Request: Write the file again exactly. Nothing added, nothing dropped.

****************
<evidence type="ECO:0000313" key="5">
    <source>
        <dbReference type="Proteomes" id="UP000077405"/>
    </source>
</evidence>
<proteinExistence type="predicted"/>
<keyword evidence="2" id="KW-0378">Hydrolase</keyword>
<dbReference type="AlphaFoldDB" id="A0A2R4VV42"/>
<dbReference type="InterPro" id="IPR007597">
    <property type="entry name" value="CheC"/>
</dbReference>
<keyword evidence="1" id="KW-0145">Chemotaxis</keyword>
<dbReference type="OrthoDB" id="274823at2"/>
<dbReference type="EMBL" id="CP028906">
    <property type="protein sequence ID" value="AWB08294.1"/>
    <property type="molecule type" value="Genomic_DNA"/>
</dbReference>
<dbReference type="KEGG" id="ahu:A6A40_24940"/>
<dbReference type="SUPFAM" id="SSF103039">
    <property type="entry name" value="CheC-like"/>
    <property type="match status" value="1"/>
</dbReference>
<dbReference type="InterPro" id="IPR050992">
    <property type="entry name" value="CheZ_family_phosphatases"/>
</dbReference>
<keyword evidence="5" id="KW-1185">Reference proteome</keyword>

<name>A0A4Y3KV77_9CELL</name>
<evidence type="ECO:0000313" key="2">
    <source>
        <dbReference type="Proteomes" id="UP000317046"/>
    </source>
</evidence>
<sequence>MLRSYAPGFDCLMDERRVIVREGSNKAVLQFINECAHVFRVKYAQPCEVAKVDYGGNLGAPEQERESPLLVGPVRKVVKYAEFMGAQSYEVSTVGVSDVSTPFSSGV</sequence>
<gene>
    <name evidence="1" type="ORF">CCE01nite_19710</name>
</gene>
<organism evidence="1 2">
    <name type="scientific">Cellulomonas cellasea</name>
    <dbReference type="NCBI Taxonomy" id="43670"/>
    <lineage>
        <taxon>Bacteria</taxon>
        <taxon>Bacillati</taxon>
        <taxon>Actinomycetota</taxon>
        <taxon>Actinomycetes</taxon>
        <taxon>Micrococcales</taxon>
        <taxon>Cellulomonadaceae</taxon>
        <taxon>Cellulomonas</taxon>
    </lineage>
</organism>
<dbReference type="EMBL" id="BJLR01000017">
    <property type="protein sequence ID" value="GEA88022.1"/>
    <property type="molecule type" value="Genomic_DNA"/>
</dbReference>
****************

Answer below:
<evidence type="ECO:0000313" key="5">
    <source>
        <dbReference type="Proteomes" id="UP000077405"/>
    </source>
</evidence>
<proteinExistence type="predicted"/>
<keyword evidence="2" id="KW-0378">Hydrolase</keyword>
<dbReference type="AlphaFoldDB" id="A0A2R4VV42"/>
<dbReference type="InterPro" id="IPR007597">
    <property type="entry name" value="CheC"/>
</dbReference>
<keyword evidence="1" id="KW-0145">Chemotaxis</keyword>
<dbReference type="OrthoDB" id="274823at2"/>
<dbReference type="EMBL" id="CP028906">
    <property type="protein sequence ID" value="AWB08294.1"/>
    <property type="molecule type" value="Genomic_DNA"/>
</dbReference>
<dbReference type="KEGG" id="ahu:A6A40_24940"/>
<dbReference type="SUPFAM" id="SSF103039">
    <property type="entry name" value="CheC-like"/>
    <property type="match status" value="1"/>
</dbReference>
<dbReference type="InterPro" id="IPR050992">
    <property type="entry name" value="CheZ_family_phosphatases"/>
</dbReference>
<keyword evidence="5" id="KW-1185">Reference proteome</keyword>

<name>A0A4Y3KV77_9CELL</name>
<evidence type="ECO:0000313" key="2">
    <source>
        <dbReference type="Proteomes" id="UP000317046"/>
    </source>
</evidence>
<sequence>MLRSYAPGFDCLMDERRVIVREGSNKAVLQFINECAHVFRVKYAQPCEVAKVDYGGNLGAPEQERESPLLVGPVRKVVKYAEFMGAQSYEVSTVGVSDVSTPFSSGV</sequence>
<gene>
    <name evidence="1" type="ORF">CCE01nite_19710</name>
</gene>
<organism evidence="1 2">
    <name type="scientific">Cellulomonas cellasea</name>
    <dbReference type="NCBI Taxonomy" id="43670"/>
    <lineage>
        <taxon>Bacteria</taxon>
        <taxon>Bacillati</taxon>
        <taxon>Actinomycetota</taxon>
        <taxon>Actinomycetes</taxon>
        <taxon>Micrococcales</taxon>
        <taxon>Cellulomonadaceae</taxon>
        <taxon>Cellulomonas</taxon>
    </lineage>
</organism>
<dbReference type="EMBL" id="BJLR01000017">
    <property type="protein sequence ID" value="GEA88022.1"/>
    <property type="molecule type" value="Genomic_DNA"/>
</dbReference>